Figure 2: CT showed a cyst lesion expanding from the alveolar ridge, leaving the mandibular inferior border intact.
his mandible. The clinical examination revealed occlusal pain and chewing discomfort without malocclusion, and no palsy in mental area and difficulty of mouth opening. There was not an intraoral fistula with pus discharge in the left mandibular third molar region. He had no significant past medical and dental history. Panoramic radiograph and Computed Tomography (CT) revealed an obvious bony fracture line from the alveolar crest to the inferior border of left mandible, maintained the continuity of the inferior border (Figure 3&4). A pathological mandibular fracture after cyst removal was definitely diagnosed. Due to necessity of rigid maxillomandibular fixation, conservative closed reduction therapy or surgical open reduction of the mandibular fracture was recommended to patient, but he refused it. Because both therapy need hospitalization to treat it and to take a heavy burden on the patient. The patient required conservative therapy in outpatient clinic which he can work at his workplace and normally does his daily life every day. The orthodontic appliance, only chin cup wearing for 24 hours except for eating the meal was performed for 4 weeks (Figure 5). Additional procedure was not given to the patient at all. Since then, the patient has had no dull pain, chewing pain and further complaints. Finally, bony union could be radiographically achieved with normal occlusion. Panoramic radiograph and CT revealed bony union and increasing bony density in the fracture area (Figure 6&7).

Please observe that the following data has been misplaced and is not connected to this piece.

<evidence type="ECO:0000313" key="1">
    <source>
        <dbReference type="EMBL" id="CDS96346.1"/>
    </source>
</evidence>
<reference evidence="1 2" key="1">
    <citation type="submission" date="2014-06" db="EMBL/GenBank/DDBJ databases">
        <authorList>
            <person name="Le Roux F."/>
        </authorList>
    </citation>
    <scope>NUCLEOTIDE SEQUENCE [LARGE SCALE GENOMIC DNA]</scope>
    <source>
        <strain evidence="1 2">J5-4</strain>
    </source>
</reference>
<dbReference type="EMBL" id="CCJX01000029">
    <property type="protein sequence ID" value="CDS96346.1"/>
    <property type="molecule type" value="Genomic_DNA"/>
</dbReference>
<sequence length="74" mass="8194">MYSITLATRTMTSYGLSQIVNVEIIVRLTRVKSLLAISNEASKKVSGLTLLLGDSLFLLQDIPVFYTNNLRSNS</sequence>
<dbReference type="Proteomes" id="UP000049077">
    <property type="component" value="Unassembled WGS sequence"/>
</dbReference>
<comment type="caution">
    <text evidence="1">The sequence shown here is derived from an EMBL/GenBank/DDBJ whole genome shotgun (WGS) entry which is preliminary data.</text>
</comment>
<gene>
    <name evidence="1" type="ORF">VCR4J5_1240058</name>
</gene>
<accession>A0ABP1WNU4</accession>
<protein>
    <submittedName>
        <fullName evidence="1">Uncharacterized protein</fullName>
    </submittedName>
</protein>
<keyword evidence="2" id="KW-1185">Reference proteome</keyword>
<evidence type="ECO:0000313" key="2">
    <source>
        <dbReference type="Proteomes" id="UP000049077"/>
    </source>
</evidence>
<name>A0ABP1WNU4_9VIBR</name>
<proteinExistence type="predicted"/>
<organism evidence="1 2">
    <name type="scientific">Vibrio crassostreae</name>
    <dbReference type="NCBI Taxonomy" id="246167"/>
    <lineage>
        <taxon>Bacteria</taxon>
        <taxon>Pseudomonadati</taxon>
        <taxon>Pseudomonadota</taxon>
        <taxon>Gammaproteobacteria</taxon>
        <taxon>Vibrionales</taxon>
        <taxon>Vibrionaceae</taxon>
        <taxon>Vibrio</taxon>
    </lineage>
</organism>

Dentigerous cysts are the common lesion of developmental odontogenic cysts. In addition, this cyst is the second most common odontogenic cyst following radicular cyst. By definition, dentigerous cyst is attached to the cementoenamel junction of
Figure 3: Postoperative panoramic radiograph revealed an obvious bony fracture line from the alveolar crest to the inferior border of left mandible (arrow).
Figure 4: An obvious fracture line seen on postoperative CT (arrow).
Figure 5: Chin cup worn for 24 hours except for eating the meal.
Figure 6: Bony union seen, 6 months later on panoramic radiograph (arrow).
the tooth cervix and encloses the crown of the unerupted tooth, most commonly third molars and maxillary canines. This cyst sometimes may developed large size in the jaw, but hardly causes pathological fracture of the jaw [1-4].

Pathological fractures of the jaws may result from severe atrophy of edentulous alveolar bones, osteomyelitis, osteoradionecrosis, bisphosphonate-related osteonecrosis, benign and malignant tumors, metastatic neoplasms or cysts [3, 4]. Additionally, its occurrence is facilitated by any specific reasons from their lesions. However, pathological fractures associated with cysts have been very rarely reported up to now [1-3]. Frequency occurrence of pathological mandibular fractures is few, accounting for less than 2% of all fractures of the mandible. They could be occurred in regions where bone has been weakened by an underlying pathological lesion [1]. On the other hand,
Figure 7: Bony union seen, 6 months later on CT. Fracture line disappeared (arrow).
pathological fractures occasionally may occur, following surgical interventions such as third molar removal or implant placement, in which associated with osteomyelitis, osteoradionecrosis, and bisphosphonate-related osteonecrosis of the jaw. Maryam et al. reported, only 12 cases of pathologic fractures associated with odontogenic cysts have been reported in the literatures [1]. They could find only 2 cases of large dentigerous cysts resulting in pathologic fracture, in which they reduced it with ORIF [1].